Since I had only one chapter left of Francine Prose’s Reading Like a Writer, I decided to finish last night instead of on my lunch break at work. That way I got to start a new book today, The Gutenberg Elegies by Sven Birkerts. So far I am enjoying it. But I am getting off track.

Dorothy has already finished the book and she found it a bit disappointing. I must say I did too. I expected something more than I got. I felt like it was a book like any other book about how to read closely and carefully only instead of the goal being study, it is to learn writing from the experts–assuming you are reading “literature” and not fluff. And that assumption was one of the things that bothered me a bit because Prose assumes what the reader wants to write is Literature and so one must read Literature. I am all for the reading of Literature, but there aren’t many people who write it. And I was a bit disappointed Prose did not open up the discussion to include different kinds of Literature, because, in my opinion, Literature isn’t all Tolstoy and Chekhov, Literature can be found in different genres which require different approaches and emphasis on different elements than straight up classic Literature. Of course her suggestions for close reading apply across genre, but I felt a certain lack of acknowledgment on that.

Aside from the annoying first three chapters on words, sentences and paragraphs, she takes a general approach to various topics like narration, gesture, dialogue, etc. Instead of filling the book with page after page of illustrating quotations, I wish she would have sometimes gotten more specific. For instance, it would have been nice if she had talked about setting and time. By time I mean whether a story is told in the past, present, or future. Also the order in which a story is told as well as the length of time over which the story takes place–a day, a year, generations–and also the pace at which the story is told. These are important things to pay attention to for readers and writers.

The book wasn’t all bad. She had some interesting things to say about point of view and the various ways to write from a first person, some of which don’t use “I.” I also liked part of her discussion of dialogue in which she points out that sometimes dialogue is not about what is being said but what is not being said, or what is attempting to be hidden–the subtext.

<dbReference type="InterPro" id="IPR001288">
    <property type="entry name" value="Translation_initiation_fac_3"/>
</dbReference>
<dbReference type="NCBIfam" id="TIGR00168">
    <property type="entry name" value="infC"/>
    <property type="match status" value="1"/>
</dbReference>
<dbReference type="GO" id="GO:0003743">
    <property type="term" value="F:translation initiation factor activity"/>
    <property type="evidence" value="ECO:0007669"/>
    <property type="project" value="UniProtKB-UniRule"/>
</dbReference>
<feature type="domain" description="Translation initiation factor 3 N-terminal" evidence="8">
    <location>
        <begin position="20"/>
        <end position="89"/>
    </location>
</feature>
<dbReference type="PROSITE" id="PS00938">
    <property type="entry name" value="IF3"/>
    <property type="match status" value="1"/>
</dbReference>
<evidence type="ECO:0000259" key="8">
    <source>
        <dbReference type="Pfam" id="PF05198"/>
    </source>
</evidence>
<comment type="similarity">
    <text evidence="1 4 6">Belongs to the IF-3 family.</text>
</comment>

I found the chapter on Chekhov to be the best in the book. In it she admits that there are no rules when it comes to writing. Everything she told her students to do, or not do, seemed to be contradicted in one way or other by Chekhov. She even told her class to read Chekhov instead of listen to her.

My copy of the book has an interview Prose did with The Atlantic Online. In the interview, Prose says that the book is “about the pleasure of reading and about learning to write.” When the interviewer tells Prose she is thinking of using the book for one of her writing classes, Prose responds:

Yeah, well that’s my hope. It really is my hope that people will use it in classes–and not just for the obvious reasons. For me, writing this book was a pretty passionate endeavor. What I’m hoping is that some of that passion gets through. Because it seems to me that the most important thing in any discussion of reading and writing is that intense commitment to the whole process.

Which leaves me wondering what the motivation behind writing the book was.

The book would probably be good reading for someone who wants to be a writer but doesn’t have a lot of experience with close reading. For an avid reader who does not want to be a writer or who has had practice with close reading, the book will probably feel a little lightweight.